You might be asking yourself: How could a thrilling, come-from-behind victory in a shootout leave the Garden faithful anything but ecstatic?
Well, for several Rangers fans, Thursday night’s game against the Coyotes meant much more than a chance to see one of the league’s exciting young teams from the West.
For many, it was a chance to watch one of their favorite players skate at Madison Square Garden once again — and I’m not talking about Derek Morris or Lauri Korpikoski either.
No, for a copious amount of Rangers fans, Dec. 16, 2010, meant one thing: The return of Petr Prucha — until Nov. 26, that was.
Unfortunately for Prucha and his fans alike, the former Blueshirt was sent down to San Antonio of the AHL just weeks before he was set to make his return to New York.
“I circled Dec. 16 back when the schedule came out in July looking forward to Prucha’s return,” said Rangers fan Kerri Faithful, who was looking forward to Thursday’s game more than any other on the 2010 schedule. “Because of my adoration for Prucha, I followed the Coyotes after his trade and grew to really love the team as a whole. Since we see them so infrequently, I was anxious to see my favorite Western Conference team and my favorite hockey player!”
It’s been over a year since Prucha has played at the Garden, which was the only time Rangers fans have seen him live since being traded in 2009.
“This day had become more to me than simply getting an autograph from a favorite player,” said season ticket holder Allyson Gronowitz. “I wanted Prucha to realize how much we, as Rangers fans, still appreciate and love him.”
Although the 28-year-old Czech only played parts of four seasons with the Rangers, his impact on the fans was certainly a lasting impression.
“Prucha epitomizes what I love about hockey,” Gronowitz added. “He’s certainly not the biggest guy, but he’s a passionate, feisty player, and he’s all about heart.”
“Prucha is one of the all-effort, hard-working players that helped reintroduce me to hockey post-lockout,” said Faithful, who claims she lost touch with hockey during the lockout season. “Prucha is relentless and is always fun to see play because every move he makes is a surprise. This may drive a strategy-oriented coach like Tom Renney crazy, but for fans it is pure joy to watch.”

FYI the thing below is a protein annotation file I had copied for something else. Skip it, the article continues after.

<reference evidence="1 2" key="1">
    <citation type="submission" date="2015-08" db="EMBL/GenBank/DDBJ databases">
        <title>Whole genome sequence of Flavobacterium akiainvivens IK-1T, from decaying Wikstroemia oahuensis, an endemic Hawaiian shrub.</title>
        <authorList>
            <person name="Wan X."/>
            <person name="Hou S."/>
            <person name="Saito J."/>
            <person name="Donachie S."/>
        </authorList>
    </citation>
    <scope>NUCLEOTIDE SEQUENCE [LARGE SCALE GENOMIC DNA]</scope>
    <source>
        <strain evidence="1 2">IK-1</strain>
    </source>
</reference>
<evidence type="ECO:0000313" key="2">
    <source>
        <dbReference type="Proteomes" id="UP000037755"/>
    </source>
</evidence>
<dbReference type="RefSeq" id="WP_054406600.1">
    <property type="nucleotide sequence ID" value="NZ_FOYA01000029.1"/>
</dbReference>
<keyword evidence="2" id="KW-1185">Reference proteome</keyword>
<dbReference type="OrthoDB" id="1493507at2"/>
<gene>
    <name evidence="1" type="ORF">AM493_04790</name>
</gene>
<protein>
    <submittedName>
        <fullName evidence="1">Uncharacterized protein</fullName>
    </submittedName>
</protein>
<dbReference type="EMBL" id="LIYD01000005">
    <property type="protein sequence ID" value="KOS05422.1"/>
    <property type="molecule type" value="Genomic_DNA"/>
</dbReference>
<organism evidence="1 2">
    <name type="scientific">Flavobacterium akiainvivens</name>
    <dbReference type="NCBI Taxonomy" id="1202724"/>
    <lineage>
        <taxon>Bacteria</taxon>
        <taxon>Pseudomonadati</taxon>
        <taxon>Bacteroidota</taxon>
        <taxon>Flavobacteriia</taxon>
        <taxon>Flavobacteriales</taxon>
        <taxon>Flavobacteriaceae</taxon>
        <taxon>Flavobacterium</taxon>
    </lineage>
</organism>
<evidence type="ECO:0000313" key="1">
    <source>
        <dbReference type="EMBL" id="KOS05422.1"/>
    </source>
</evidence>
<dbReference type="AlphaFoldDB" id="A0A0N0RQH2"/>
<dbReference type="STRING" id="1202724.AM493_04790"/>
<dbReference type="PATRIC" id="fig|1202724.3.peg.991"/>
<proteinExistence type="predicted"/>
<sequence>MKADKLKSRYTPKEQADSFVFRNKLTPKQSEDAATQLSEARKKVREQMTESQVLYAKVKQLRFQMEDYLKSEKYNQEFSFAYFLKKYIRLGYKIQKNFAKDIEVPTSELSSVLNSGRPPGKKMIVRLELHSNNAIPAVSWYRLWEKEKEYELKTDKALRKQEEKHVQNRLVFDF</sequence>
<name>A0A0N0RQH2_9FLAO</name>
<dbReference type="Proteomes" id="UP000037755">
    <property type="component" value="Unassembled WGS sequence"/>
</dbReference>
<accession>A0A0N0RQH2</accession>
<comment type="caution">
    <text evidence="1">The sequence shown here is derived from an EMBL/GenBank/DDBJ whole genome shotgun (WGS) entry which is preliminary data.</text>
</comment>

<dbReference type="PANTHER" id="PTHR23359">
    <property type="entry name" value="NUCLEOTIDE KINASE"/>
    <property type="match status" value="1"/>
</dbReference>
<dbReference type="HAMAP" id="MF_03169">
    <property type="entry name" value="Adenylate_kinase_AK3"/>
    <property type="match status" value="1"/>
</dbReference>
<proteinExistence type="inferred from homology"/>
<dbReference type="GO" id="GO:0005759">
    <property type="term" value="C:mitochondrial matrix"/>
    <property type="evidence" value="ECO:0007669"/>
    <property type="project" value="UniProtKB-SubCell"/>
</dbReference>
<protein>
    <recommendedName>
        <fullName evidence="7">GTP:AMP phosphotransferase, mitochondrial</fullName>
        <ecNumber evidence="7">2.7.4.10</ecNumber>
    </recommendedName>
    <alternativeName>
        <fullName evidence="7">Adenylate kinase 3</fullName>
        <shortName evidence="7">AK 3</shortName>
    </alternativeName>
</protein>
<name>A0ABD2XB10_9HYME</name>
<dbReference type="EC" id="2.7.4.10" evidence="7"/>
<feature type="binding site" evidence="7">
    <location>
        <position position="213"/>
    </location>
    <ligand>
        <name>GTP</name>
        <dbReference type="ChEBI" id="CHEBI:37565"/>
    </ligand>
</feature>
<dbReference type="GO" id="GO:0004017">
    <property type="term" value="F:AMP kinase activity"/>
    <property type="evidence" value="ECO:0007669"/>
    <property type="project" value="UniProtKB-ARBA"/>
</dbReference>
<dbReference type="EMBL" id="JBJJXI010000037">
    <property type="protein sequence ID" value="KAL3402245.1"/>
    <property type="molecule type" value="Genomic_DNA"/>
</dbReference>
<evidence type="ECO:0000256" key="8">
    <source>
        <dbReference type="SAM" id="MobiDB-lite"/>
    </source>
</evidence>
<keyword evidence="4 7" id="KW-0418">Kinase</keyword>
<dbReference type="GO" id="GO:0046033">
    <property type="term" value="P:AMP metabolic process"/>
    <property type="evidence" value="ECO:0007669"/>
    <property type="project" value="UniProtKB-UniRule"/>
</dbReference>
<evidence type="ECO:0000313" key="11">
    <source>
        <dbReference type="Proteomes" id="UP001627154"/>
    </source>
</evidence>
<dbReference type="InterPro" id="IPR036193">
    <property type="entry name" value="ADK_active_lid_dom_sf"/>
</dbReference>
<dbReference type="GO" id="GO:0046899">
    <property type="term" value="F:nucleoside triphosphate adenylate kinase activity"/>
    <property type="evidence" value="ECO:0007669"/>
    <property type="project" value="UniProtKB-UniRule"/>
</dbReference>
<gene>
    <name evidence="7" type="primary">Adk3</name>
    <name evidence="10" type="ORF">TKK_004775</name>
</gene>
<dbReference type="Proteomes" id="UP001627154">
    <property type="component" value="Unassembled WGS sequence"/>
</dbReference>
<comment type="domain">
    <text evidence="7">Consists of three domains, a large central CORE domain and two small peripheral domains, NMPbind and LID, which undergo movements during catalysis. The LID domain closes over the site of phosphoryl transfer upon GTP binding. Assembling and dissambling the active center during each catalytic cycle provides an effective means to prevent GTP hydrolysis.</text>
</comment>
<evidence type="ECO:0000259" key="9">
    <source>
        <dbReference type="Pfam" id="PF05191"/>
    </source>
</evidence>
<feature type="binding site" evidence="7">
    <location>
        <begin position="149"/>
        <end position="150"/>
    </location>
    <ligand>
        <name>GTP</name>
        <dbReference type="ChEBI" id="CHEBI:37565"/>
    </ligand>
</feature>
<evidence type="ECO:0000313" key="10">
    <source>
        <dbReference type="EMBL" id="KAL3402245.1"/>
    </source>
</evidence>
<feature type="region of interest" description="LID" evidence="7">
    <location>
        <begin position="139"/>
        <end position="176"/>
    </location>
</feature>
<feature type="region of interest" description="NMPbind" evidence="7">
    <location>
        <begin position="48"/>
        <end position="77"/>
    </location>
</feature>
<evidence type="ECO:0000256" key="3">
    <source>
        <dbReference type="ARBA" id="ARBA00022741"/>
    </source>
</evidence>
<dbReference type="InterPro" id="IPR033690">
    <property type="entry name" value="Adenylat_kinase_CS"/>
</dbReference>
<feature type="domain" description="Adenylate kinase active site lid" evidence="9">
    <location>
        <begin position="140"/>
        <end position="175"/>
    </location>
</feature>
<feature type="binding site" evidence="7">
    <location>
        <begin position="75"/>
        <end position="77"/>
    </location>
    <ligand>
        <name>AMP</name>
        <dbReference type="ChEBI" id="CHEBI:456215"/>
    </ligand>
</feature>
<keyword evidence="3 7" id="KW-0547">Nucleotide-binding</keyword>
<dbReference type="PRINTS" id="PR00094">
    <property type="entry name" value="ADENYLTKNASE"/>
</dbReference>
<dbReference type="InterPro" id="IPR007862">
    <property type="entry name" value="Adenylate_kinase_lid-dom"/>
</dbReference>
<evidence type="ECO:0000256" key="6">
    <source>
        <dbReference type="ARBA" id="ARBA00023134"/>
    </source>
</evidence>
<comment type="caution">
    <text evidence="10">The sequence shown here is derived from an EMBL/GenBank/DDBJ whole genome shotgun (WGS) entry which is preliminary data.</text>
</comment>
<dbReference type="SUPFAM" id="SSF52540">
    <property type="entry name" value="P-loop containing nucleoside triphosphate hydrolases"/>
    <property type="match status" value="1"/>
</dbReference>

The fact that Prucha scored 52 goals over his first two seasons as a Ranger was only part of his game that made fans adore him. Prucha, who plays the game like he is six-foot-five, 240 pounds, leaves every part of himself on the ice, every shift. Despite being on the receiving end of some of the most cringe-inducing hits, Prucha had the uncanny ability to bounce back up and throw himself right back into the mix like nothing happened.
For whatever reason, Prucha’s relentless style of play and fearless approach didn’t translate to what former head coach Tom Renney wanted out of his players. Prucha saw his minutes cut dramatically following his rookie season when he scored 30 goals — the first Rangers rookie to do so since Tony Amonte netted 35 in ’92 — until the end of his tenure on Broadway.
Since being sent down to the AHL, the former eighth-round pick has rekindled his scoring ways, scoring six goals and adding four helpers, while skating in 10 games with the San Antonio Rampage.
Despite his recent success, it’s hard to imagine Prucha (who is an unrestricted free agent this season) to be called back up to the NHL, despite what GM Don Maloney says.
Even though there isn’t a spot for him on the current Rangers’ roster, were the Coyotes to chance putting Prucha on re-entry waivers, some fans would jump at the opportunity to claim him.
“When I heard that he was put on waivers, every second I hoped the Rangers would pick him up,” said life-long Rangers fan Danielle Cella, who’s pictured at the top sporting her Prucha jersey that she bought just three weeks into his rookie season. “I know [the Rangers claiming him] is unlikely, though.”
Gronowitz joked, “the only place Prucha would fit on the current Rangers’ roster was if he took up his old seat in the press box.”